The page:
UPDATE 2-Chile cenbank holds key rate steady, sees economy slowing
SANTIAGO Dec 12 (Reuters) - Chile's central bank held its key interest rate steady at 4.50 percent, taking a much-anticipated break after two consecutive cuts, even as it pointed out that the economy is gradually losing strength.
A mixed bag of economic data in the world's top copper producer has made setting and forecasting monetary policy tricky.
The Andean country's crucial export sector has been hit by lower global demand dragging on overall economic growth. However, domestic demand has remained buoyant, though it is also cooling moderately, the labor market is tight, and inflationary pressures remain mild.
Within domestic demand, investment has slowed far more sharply than consumption, which is still expanding at a quick pace.
"Output is growing slightly below trend, and a slowdown is observed in domestic expenditure," the bank said in its post-meeting statement.
The bank had previously said the rate is now at a neutral level after 25-basis-point reductions in October and November, and that it does not foresee any "significant" rate changes.
Both analysts and traders polled by the bank prior to Thursday's meeting had expected the rate to be kept steady, though a slight majority of analysts expect a reduction in January and most traders see a cut within three months.
The bank noted in its statement that expectations for tapering of the Federal Reserve's asset purchase program to begin in coming months, pushing U.S. long-term interest rates higher, and helping the dollar appreciate in world markets.
Chile's peso currency has depreciated around 10 percent against the greenback so far this year.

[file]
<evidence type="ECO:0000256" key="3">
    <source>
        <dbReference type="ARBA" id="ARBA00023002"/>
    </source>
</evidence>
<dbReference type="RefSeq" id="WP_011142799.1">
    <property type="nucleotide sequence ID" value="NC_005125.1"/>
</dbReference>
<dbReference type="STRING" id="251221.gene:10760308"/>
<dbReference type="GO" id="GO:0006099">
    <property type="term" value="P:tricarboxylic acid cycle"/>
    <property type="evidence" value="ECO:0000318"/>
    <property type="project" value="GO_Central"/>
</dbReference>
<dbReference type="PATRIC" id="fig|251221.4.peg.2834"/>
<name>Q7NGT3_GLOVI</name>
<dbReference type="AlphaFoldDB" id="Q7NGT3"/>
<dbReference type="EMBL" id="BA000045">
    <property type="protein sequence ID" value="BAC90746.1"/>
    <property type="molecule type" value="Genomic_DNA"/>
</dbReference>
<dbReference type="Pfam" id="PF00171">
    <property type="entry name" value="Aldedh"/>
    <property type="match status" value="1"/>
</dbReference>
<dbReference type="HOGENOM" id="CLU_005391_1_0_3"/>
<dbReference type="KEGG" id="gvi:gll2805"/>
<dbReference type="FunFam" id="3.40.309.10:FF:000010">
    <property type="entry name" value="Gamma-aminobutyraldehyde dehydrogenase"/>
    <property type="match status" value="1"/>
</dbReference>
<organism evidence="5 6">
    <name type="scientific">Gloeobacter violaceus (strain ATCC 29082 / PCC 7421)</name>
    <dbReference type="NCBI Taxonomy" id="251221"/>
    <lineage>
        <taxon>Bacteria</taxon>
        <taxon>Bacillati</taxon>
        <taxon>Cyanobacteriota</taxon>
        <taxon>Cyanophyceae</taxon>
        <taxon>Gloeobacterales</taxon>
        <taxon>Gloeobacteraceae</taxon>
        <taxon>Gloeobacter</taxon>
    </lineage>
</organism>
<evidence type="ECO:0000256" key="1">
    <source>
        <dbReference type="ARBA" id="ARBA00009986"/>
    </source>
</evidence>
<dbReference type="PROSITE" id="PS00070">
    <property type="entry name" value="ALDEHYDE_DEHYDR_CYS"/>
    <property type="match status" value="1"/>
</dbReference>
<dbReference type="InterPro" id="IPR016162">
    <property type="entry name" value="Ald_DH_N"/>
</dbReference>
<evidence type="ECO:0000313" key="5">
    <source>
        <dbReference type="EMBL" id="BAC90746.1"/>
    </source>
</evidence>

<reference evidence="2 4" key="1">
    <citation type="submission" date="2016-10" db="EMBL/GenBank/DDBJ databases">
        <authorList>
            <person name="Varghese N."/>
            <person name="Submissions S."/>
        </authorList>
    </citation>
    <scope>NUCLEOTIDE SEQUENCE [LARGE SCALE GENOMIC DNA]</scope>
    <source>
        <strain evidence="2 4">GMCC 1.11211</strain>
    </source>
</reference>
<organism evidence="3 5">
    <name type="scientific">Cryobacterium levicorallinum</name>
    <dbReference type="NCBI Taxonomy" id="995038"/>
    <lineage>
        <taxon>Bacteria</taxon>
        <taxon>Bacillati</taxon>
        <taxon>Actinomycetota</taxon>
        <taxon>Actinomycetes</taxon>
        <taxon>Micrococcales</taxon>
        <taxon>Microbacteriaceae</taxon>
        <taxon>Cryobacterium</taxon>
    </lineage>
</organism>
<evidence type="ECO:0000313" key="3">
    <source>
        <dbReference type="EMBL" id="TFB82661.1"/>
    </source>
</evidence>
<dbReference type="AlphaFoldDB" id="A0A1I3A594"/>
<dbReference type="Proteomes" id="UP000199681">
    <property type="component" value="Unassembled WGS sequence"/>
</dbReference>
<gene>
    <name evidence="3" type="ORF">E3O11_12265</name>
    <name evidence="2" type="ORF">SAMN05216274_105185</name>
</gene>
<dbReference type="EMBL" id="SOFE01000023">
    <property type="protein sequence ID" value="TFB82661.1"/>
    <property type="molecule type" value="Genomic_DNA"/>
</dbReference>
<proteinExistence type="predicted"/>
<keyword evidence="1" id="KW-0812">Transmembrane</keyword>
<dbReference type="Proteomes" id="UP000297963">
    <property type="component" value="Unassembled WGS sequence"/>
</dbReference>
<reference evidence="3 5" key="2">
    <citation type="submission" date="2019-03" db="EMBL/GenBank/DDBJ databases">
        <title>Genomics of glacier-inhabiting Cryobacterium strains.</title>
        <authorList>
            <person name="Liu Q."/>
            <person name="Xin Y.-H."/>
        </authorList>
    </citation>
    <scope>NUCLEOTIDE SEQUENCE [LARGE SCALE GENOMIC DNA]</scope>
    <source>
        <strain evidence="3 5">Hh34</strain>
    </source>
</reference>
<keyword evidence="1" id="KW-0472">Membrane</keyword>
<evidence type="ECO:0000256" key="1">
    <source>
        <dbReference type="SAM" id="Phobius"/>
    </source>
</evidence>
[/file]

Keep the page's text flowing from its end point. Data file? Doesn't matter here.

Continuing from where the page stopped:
"Increased inflation and the currency's depreciation gave the central bank room to pause its cutting-cycle," said Ruben Catalan, economist with BCI Estudios.
If tapering triggers capital outflows from emerging economies there is a risk of faster-than-expected currency depreciations, said Catalan.
"That should prompt Chile's central bank to consider further cuts so as not to fall behind the curve," he said, which could make lowering the rate more difficult.
Regarding inflation, which was measured at 2.4 percent in the 12 months to November following a 0.4 percent rise in consumer prices that month, the central bank said recent indicators as well as private expectations "are consistent with inflation converging to the target within the monetary policy horizon."
The bank's target inflation range is 2 percent to 4 percent.
The Andean economy is forecast to post 4.2 percent growth this year, slower than last year's 5.6 percent pace, but still well above global and regional averages.
Elsewhere in the region, several central banks appear to be moving towards softer monetary policy action, or holding fire altogether.
Regional powerhouse Brazil's central bank has signaled it could slow one of the world's most aggressive monetary tightening cycles, while Mexico's central bank held interest rates at a record low earlier this month.
In neighboring Peru - like Chile, a commodities-dependent economy with strong domestic demand - the bank is expected to leave its key rate unchanged on Thursday following last month's surprise cut to 4 percent.
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